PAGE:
$$x=-1$$ --> $$x^3-x=(x-a)(x-b)(x-c)$$ becomes: $$0=(-1-a)(-1-b)(-1-c)$$, so one of the unknowns equals to -1.

As $$a > b > c$$ then $$a=1$$, $$b=0$$ and $$c=-1$$.

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Re: If a, b, and c are constants, a > b > c, and x^3 - x = (x - a)(x - b) [#permalink]

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01 May 2014, 07:27
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Alternative SOLUTION
If a, b, and c are constants, a > b > c, and x^3 - x = (x - a)(x - b)(x - c) for all numbers x, what is the value of b ?

(A) - 3
(B) -1
(C) 0
(D) 1
(E) 3

$$x^3 - x = (x-a)(x-b)(x-c)$$
$$x(x^2 - 1) = (x-a)(x-b)(x-c)$$

Using $$(a-b)^2 = (a-b)(a+b)$$ algebra form, the expression becomes $$( x ) (x - 1)(x + 1) = (x-a)(x-b)(x-c)$$

Effectively, the solutions are 0, -1, and +1.
As we are given that a > b > c, the order is therefore +1 > 0 > -1
B is therefore 0.

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Re: If a, b, and c are constants, a > b > c, and x^3 - x = (x - a)(x - b) [#permalink]

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17 Jul 2014, 00:07
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$$x^3 - x = (x - a)(x - b)(x - c)$$

$$x (x^2 - 1) = (x - a)(x - b)(x - c)$$

(x + 0) (x+1) (x-1) = (x - a)(x - b)(x - c)

Given that a>b>c; so reorganising LHS of the equation

(x-1) (x + 0) (x+1) = (x - a)(x - b)(x - c)

b = 0

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Re: If a, b, and c are constants, a > b > c, and x^3 - x = (x - a)(x - b) [#permalink]

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17 Jul 2014, 04:17
How do we know so is equal the numbers are -1,0,1. I know there consecutive but why not 2,3,4?

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Re: If a, b, and c are constants, a > b > c, and x^3 - x = (x - a)(x - b) [#permalink]

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17 Jul 2014, 04:43
bankerboy30 wrote:
How do we know so is equal the numbers are -1,0,1. I know there consecutive but why not 2,3,4?

As x^3-x=(x-a)(x-b)(x-c) is true for ALL x-es than it must be true for x=0, x=1 and x=-1 too. Substituting these values you get the values of a, b, and c.
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Re: If a, b, and c are constants, a > b > c, and x^3 - x = (x - a)(x - b) [#permalink]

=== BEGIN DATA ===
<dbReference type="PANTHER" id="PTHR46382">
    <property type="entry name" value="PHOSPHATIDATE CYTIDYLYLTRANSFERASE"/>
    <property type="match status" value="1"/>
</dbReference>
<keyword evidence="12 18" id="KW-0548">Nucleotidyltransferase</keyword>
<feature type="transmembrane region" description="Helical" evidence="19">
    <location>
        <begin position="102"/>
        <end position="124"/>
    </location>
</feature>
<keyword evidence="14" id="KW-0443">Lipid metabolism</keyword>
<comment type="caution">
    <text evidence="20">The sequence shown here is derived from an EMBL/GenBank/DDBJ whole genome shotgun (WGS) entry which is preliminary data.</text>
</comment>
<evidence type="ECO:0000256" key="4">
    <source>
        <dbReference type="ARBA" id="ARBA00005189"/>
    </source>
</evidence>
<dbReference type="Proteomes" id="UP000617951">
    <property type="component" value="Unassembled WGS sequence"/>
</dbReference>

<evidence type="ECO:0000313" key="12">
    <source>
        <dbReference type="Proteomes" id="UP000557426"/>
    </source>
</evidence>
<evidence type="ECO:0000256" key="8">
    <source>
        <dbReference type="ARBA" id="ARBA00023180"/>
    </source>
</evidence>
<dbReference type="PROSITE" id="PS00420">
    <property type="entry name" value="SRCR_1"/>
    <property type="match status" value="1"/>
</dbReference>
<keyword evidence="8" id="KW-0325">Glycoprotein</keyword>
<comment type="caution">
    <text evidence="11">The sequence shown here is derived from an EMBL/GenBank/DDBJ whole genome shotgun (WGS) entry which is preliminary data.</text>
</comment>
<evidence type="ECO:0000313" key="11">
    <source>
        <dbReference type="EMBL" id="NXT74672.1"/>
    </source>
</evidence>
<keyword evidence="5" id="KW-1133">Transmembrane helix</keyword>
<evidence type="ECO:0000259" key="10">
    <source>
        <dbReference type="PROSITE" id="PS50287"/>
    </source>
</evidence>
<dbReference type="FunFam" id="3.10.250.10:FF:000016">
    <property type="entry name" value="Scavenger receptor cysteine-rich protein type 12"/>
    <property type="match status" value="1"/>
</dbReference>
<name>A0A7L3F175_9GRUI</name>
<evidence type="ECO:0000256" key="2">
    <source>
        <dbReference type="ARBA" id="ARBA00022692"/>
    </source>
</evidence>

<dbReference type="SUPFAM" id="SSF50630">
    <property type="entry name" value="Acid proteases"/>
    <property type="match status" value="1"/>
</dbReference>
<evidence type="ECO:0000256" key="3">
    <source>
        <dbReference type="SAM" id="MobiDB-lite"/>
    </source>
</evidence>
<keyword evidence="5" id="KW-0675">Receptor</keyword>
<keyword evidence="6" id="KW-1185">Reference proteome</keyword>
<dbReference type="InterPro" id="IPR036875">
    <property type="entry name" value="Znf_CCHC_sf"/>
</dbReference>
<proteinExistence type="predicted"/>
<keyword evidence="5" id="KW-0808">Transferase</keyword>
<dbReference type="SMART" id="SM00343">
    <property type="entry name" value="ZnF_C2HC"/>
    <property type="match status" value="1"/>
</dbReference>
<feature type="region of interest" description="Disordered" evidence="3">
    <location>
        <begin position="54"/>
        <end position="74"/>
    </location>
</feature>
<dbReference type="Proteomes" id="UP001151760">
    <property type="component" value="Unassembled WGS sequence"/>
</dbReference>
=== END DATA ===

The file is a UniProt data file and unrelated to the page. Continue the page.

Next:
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17 Jul 2014, 17:52
bankerboy30 wrote:
How do we know so is equal the numbers are -1,0,1. I know there consecutive but why not 2,3,4?

Expanding $$x^3 - x$$ gives the values -1, 0, 1 besides x. Those are derived as shown in my above post

$$(x+2)(x+3)(x+4) \neq{x^3 - x}$$
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Re: If a, b, and c are constants, a > b > c, and x^3 - x = (x - a)(x - b) [#permalink]

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23 Oct 2014, 20:58
jpr200012 wrote:
If a, b, and c are constants, a > b > c, and x^3-x=(x-a)(x-b)(x-c) for all numbers x, what is the value of b?

A. -3
B. -1
C. 0
D. 1
E. 3

X^3 - X = (X-A) (X-B) (X-C)

X (X^2-1) = (X-A) (X-B) (X-C)

X (X-1) (X+1) = (X-A) (X-B) (X-C)

Since, A > B> C, Therefore, (X-A) < (X-B) < (X-C)

(X-1) X (X+1) = (X-A) (X-B) (X-C)

(X-A) = (X-1) ------------ A = 1
(X-B) = X ----------------- B = 0
(X-C) = (X+1) ----------- C = -1

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Re: If a, b, and c are constants, a > b > c, and x^3 - x = (x - a)(x - b) [#permalink]

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02 Mar 2015, 12:11
Bunuel wrote:
bankerboy30 wrote:
How do we know so is equal the numbers are -1,0,1. I know there consecutive but why not 2,3,4?

As x^3-x=(x-a)(x-b)(x-c) is true for ALL x-es than it must be true for x=0, x=1 and x=-1 too. Substituting these values you get the values of a, b, and c.

I still dont understand this logic. Are we simply looking for any value of X that makes the entire equation 0? What do you specifically mean by "as x^3.... is true for all x-es" - I really dont understand this.

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Re: If a, b, and c are constants, a > b > c, and x^3 - x = (x - a)(x - b)   [#permalink] 02 Mar 2015, 12:11